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Monday, May 16 • 5:00pm - 5:30pm
(General Session: Confronting the Unexpected) The Challenges of Conservation of Artifacts from Major Disasters: Titanic, Challenger, Columbia and the World Trade Center

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Unfortunately, there are many disasters that result in large-scale loss of life or are significant due to their cultural impact. Objects that result from these are often preserved to honor the dead and to act as a permanent memorial for the event. For conservators, working on these artifacts is complex as they have unique materials-related challenges and emotional and cultural importance. This paper will examine the conservation approaches taken when working with objects that have been involved in significant disasters. CSI has had the privilege of working on several of these including:
• artifacts from the RMS Titanic shipwreck • pieces from NASA’s space shuttles Challenger and Columbia for a memorial at Kennedy Space Center
• an architectural element or ‘trident’ salvaged from the World Trade Center currently on display at a division of the Federal Bureau of Investigation
• the wreck of a US Army B-26 Marauder bomber aircraft which crashed in the Yukon Territory, Canada, in 1942

Treatment of these objects posed unique and significant challenges. In materials terms, all these artifacts were subjected to catastrophic events that resulted in acute and unusual physical damage. For the artifacts from Titanic, Challenger and the Marauder, this was compounded by the effects of long-term submersion in an ocean or lake. Although a valuable body of research exists on the conservation of sunken aircraft and aluminum from maritime archaeological sites, these specific artifacts had, after salvage, been subjected to further extreme or unusual environments that may not only have contributed to further deterioration. For example, the Marauder remained outside near Whitehorse, YK, which has temperature extremes that range from up to 30C/86F to below -50C/-58F.

Limited budgets, the secrecy surrounding some of these projects and the remote or restricted locations where the objects had to be treated made logistics significantly more complex. The security issues of working on an active military base limited treatment options, as the ability to transport materials to the site and monitor ongoing treatments was greatly reduced. As communications were restricted in some cases, the exchange of information with colleagues and subcontractors was very difficult. While these factors complicated the conservation work, they also forced the development of creative solutions to produce successful treatment outcomes.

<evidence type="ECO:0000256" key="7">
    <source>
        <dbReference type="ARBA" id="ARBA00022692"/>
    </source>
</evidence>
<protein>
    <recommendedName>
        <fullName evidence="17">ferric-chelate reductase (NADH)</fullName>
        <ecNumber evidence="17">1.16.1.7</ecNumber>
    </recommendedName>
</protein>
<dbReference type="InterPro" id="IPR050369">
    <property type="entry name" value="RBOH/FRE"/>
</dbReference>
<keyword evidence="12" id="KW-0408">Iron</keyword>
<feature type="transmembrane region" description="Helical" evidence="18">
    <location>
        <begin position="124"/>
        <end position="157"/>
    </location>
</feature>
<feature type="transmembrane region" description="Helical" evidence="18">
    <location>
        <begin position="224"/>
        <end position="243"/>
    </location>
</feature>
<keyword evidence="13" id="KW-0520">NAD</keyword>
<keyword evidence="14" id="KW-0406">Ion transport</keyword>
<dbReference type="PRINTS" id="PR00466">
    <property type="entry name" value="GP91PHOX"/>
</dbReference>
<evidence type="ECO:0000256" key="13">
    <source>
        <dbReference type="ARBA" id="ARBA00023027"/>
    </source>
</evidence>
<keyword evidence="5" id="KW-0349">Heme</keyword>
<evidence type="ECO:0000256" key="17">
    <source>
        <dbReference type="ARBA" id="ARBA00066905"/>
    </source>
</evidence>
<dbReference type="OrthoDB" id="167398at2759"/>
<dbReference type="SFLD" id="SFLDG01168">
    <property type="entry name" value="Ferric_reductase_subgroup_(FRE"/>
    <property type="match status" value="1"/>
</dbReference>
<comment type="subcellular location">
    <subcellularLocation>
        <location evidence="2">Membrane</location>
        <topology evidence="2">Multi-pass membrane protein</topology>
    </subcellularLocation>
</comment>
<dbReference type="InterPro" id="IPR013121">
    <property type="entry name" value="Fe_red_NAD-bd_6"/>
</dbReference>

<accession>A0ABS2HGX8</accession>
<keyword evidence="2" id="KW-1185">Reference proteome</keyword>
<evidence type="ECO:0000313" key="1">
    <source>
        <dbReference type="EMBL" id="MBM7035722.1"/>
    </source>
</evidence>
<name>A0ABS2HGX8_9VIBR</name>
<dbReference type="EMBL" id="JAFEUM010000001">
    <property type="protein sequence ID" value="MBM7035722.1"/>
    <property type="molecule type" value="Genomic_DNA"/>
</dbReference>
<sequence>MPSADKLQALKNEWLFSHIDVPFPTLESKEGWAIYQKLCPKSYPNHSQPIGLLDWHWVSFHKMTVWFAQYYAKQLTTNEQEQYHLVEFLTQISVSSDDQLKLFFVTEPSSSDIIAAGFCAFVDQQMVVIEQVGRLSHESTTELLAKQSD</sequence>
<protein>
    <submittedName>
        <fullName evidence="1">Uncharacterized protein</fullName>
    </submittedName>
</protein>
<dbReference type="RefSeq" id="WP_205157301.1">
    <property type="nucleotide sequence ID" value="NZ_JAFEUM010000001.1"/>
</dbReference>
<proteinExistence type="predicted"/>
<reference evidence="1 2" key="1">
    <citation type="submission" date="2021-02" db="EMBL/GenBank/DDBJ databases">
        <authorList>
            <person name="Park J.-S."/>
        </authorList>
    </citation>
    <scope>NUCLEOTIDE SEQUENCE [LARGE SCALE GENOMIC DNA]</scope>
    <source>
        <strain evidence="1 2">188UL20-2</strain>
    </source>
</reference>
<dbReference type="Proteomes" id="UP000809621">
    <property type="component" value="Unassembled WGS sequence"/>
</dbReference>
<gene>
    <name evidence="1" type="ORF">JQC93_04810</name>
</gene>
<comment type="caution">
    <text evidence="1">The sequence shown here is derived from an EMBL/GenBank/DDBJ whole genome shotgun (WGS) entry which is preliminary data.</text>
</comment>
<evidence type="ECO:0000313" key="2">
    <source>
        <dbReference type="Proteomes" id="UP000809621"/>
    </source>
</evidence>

A further important aspect of working with these unusual objects was understanding the nature of their significant emotional and cultural value. Conservation work on objects that are part of such immense and recent national tragedies as the 9/11 terrorist attacks and the Columbia and Challenger disasters involves navigating the complex, varied and changing relationships that stakeholders have with the artifacts. The discovery of the Titanic wreck-site in 1985 was momentous but also engendered significant discussion, controversy and litigation concerning the salvage of its artifacts. Although the conservators were not directly involved in these aspects of the project, it remains important that we acknowledge the cultural, ethical and legal sensitivity of such artifacts as these variables can inform our conservation practice.

Speakers
avatar for Elizabeth Beesley

Elizabeth Beesley

Conservator & Project Manager, Conservation Solutions, Inc.
Elizabeth is a conservator with a background in conservation science and experience in collections management and historic preservation. She holds an MEng in Materials Science (2004) from the University of Oxford where she researched Bronze Age metalwork. While a graduate student in conservation at University College London, she conserved archaeological material at English Heritage and worked on historic aircraft at the Science Museum in... Read More →

Co-Author(s)
JS

Joseph Sembrat

Senior Conservator, Conservation Solutions, Inc
Joe is a Fellow of AIC and has more than 20 year experience in the field of conservation.
JP

Justine Posluszny Bello

Vice President of Operations & Senior Conservator, Conservation Solutions, Inc.
Justine joined Conservation Solutions in 2007. She operates as a project lead and Senior Conservator, applying her strong expertise in all aspects of conservation, including condition assessments, conservation treatments, materials testing and analysis, and construction management. Some of the signature projects Justine has been involved in include: - Conservation of the outdoor sculpture collection at Vizcaya Museum and Gardens (Miami, FL... Read More →
avatar for Mark Rabinowitz

Mark Rabinowitz

Senior Conservator, Conservation Solutions, Inc
Mark is a Fellow of AIC and a Fellow of the American Academy in Rome. He has treated sculptures, monuments, buildings, murals, mosaics, fountains, space and undersea artifacts over the last 25 years. Significant projects include the US Capitol, Cleopatra's Needle in New York City, artifacts from the RMS Titanic, 2 Saturn V rockets, the West Block of the Canadian Houses of Parliament, the Lincoln and Grant Memorials on the National Mall in... Read More →


Monday May 16, 2016 5:00pm - 5:30pm
Room 210 AB/EF


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